California Issued A Totally Absurd Prediction For Heat-Related Deaths From Global Warming

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Michael Bastasch DCNF Managing Editor
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  • California’s latest climate assessment predicts thousands of people will die from heat waves every year by 2050
  • That’s, of course, probably not accurate for a variety of reasons, including ignoring human behaviors to adapt to warming
  • Manhattan Institute senior fellow Oren Cass called these predictions “distinctly unhelpful”

California’s latest global warming assessment makes some alarmist predictions, but probably the most sensational prediction is made about heat-related deaths from unabated global warming.

California’s taxpayer-funded report predicts heat waves will kill up to 11,300 every year because people like to drive SUVs. Only 622 people died from heat-related causes between 2000 and 2011, according to state data. That’s an age-adjusted rate of 0.15 deaths per 100,000 for the state of California during that time.

The state’s latest report claims — on the low end — that more than 10 times as many people killed from sweltering temperatures in about a decade will die every year under a “high emissions scenario” by 2050.

This is a classic example of what Manhattan Institute senior fellow Oren Cass called “overheated” population and economic models of global warming. Cass authored an in-depth report earlier this year exposing the flaws in studies trying to predict heat-related deaths, among other things, out into the future. They all seemed to suffer a similar problem.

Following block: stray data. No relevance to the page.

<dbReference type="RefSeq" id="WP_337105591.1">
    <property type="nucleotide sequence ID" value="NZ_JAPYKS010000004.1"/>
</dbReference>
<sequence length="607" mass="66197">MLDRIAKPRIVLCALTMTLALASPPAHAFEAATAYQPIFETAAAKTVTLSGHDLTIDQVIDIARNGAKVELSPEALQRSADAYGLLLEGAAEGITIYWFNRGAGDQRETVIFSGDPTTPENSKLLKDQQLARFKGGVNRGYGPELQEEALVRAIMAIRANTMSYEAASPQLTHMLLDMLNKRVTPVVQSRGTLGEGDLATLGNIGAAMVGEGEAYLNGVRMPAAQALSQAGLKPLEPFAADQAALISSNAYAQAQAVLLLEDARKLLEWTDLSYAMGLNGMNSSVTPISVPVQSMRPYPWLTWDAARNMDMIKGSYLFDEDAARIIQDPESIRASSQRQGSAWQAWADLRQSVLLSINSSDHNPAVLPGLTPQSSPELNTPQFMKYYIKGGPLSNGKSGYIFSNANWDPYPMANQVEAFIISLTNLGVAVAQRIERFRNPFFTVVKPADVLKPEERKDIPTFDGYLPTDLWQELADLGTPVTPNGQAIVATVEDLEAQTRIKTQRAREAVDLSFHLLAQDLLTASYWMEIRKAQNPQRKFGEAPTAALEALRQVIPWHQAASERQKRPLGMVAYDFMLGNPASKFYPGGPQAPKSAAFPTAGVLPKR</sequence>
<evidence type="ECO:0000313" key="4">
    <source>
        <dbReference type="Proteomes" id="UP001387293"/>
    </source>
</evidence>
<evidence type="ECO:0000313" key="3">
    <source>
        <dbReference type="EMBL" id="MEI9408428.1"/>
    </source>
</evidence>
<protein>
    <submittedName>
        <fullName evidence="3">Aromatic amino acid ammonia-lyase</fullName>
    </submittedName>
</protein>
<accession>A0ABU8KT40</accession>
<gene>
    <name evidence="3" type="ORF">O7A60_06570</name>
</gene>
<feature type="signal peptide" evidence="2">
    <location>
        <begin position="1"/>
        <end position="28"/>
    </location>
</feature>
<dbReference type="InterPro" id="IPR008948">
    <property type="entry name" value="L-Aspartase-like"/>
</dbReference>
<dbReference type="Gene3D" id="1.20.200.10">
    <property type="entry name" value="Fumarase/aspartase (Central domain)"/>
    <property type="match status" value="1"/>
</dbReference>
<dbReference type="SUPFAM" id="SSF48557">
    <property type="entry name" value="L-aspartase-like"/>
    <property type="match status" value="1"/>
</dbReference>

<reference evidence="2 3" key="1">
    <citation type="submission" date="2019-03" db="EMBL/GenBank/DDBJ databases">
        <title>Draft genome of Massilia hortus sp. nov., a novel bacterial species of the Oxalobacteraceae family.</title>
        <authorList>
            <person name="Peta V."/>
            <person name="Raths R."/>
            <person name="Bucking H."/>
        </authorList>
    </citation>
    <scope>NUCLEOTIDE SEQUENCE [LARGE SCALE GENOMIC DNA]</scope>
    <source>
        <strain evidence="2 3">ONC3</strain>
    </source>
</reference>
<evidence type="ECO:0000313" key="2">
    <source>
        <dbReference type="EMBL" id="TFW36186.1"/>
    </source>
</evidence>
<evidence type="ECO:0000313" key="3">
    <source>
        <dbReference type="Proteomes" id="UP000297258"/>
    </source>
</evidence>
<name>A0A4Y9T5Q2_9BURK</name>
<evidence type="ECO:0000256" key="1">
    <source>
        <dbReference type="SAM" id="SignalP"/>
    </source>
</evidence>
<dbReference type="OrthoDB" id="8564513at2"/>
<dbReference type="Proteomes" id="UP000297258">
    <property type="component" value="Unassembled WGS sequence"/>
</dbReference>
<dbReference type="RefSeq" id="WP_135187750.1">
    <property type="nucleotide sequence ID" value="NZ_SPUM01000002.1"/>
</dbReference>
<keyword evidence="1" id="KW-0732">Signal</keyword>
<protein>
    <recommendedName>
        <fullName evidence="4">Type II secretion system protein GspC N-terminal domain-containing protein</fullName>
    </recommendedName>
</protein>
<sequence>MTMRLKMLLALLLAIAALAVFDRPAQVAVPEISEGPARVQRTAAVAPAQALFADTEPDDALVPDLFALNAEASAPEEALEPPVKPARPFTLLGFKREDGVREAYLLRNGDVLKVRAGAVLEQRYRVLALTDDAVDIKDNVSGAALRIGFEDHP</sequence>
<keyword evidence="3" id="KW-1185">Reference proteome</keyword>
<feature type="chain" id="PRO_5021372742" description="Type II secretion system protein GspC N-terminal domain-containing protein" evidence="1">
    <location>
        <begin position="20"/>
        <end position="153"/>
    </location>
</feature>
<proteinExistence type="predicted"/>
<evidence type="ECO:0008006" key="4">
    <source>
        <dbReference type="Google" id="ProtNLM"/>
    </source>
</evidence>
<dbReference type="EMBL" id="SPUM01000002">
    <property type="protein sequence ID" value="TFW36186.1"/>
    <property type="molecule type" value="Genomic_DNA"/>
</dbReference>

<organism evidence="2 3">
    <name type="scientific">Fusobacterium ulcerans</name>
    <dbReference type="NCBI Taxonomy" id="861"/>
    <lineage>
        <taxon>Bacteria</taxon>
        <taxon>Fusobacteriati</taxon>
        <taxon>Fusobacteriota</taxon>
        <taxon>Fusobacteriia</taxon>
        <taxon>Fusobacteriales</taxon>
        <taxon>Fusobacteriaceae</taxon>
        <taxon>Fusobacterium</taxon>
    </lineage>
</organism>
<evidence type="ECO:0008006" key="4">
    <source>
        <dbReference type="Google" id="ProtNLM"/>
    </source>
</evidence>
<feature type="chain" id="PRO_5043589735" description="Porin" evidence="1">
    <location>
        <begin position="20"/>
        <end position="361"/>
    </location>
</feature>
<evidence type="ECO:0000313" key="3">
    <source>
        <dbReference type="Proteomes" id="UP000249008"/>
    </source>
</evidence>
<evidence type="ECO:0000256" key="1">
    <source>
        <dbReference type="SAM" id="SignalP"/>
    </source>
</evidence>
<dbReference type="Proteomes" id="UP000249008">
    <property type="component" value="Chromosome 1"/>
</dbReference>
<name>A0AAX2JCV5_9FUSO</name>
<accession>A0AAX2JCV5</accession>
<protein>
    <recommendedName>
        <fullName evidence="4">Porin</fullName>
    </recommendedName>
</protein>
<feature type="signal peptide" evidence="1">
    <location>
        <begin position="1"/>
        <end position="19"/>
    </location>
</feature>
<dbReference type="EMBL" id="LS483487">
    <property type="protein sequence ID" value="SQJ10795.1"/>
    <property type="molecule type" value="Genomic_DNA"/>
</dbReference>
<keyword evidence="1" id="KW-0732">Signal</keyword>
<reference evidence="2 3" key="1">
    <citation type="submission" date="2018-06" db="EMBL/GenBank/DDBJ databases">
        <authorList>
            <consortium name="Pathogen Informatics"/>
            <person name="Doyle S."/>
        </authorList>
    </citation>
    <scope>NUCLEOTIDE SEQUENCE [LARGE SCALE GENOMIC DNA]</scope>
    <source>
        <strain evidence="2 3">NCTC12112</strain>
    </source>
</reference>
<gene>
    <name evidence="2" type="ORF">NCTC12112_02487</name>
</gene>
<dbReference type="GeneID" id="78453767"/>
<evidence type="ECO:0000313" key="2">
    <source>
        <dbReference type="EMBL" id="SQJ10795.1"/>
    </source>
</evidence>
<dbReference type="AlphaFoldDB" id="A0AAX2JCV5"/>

Studies looking “that produce very high estimates of the economic and social costs of projected climate change—meanwhile ignoring or downplaying the possibility of adaptation and obscuring the inaccuracy of underlying estimates—are distinctly unhelpful,” Cass wrote in a March report.

California’s climate assessment based its dire heat death prediction on a 2011 study by the California Environmental Protection Agency (CalEPA). CalEPA predicted thousands of heat-related deaths per year by 2050 based on a “high emissions scenario” of warming and did little to take into account adaptation from air conditioning, more cooling centers and other actions to reduce mortality.

“If global warming makes heat currently regarded as extreme more frequent and less surprising, then temperate cities will almost certainly make adaptations to function better in heat, much as people moving to cities in warmer climates have already done,” Cass wrote in his March report.

Of course, CalEPA did admit its mortality figures were reduced 33 percent when air conditioning use increased 20 percent and that “[e]stimates using the low emissions scenario are roughly half of” the more alarmist mortality estimates.” But of course, these caveats weren’t reflected in the media’s portrayal of the report. (RELATED: One Climate Scientist Is Probably Sick Of Having To Point Out The Obvious About Global Warming And Wildfires)

“Those climbing temperatures could cause 6,700 to 11,300 more heat-related deaths annually in California by midcentury, the assessment found,” the Los Angeles Times reported.

“Such fatalities will dominate economic damage to the state from climate change, costing up to $50 billion a year by midcentury,” reads The Times’ summary of California’s Fourth Climate Change Assessment released Monday.

However, don’t be lulled into a false sense of security. Heat waves can be deadly with or without global warming. People should still take care when going outside in triple-digit heat, and make sure to bring plenty of water and avoid overexertion.

But studies predicting heat-related death tolls on par with the number of people who poison themselves every year, should be treated skeptically. Technology and adaptation can more than make up for increases in temperature as history has shown.

In the U.S., for example, heat waves don’t produce thousands of deaths every year because of innovations, like air conditioning and advanced warning systems. People can also change their behavior when it gets hot to avoid running out of water or getting exhausted when it’s hot out.

In poor countries, it’s not that easy. India, for example, saw around 2,500 deaths during a 2015 heat wave. Since then, the number of heat deaths has plummeted, according to CNN. India only saw 250 heat deaths in 2017 and just 13 people as of June 2018.

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